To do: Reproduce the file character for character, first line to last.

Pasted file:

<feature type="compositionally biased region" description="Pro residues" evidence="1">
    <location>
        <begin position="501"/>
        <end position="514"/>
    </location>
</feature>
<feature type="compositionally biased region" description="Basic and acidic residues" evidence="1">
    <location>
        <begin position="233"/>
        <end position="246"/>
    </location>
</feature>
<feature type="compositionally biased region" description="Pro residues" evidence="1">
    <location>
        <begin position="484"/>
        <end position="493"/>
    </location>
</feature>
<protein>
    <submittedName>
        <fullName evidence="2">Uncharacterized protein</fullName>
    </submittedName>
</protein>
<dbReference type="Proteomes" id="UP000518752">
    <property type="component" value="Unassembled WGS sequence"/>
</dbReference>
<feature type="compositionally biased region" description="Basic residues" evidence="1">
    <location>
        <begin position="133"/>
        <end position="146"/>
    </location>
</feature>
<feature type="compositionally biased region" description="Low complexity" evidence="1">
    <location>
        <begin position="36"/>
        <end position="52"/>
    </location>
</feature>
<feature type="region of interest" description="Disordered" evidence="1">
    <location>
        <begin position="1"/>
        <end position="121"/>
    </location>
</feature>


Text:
<feature type="compositionally biased region" description="Pro residues" evidence="1">
    <location>
        <begin position="501"/>
        <end position="514"/>
    </location>
</feature>
<feature type="compositionally biased region" description="Basic and acidic residues" evidence="1">
    <location>
        <begin position="233"/>
        <end position="246"/>
    </location>
</feature>
<feature type="compositionally biased region" description="Pro residues" evidence="1">
    <location>
        <begin position="484"/>
        <end position="493"/>
    </location>
</feature>
<protein>
    <submittedName>
        <fullName evidence="2">Uncharacterized protein</fullName>
    </submittedName>
</protein>
<dbReference type="Proteomes" id="UP000518752">
    <property type="component" value="Unassembled WGS sequence"/>
</dbReference>
<feature type="compositionally biased region" description="Basic residues" evidence="1">
    <location>
        <begin position="133"/>
        <end position="146"/>
    </location>
</feature>
<feature type="compositionally biased region" description="Low complexity" evidence="1">
    <location>
        <begin position="36"/>
        <end position="52"/>
    </location>
</feature>
<feature type="region of interest" description="Disordered" evidence="1">
    <location>
        <begin position="1"/>
        <end position="121"/>
    </location>
</feature>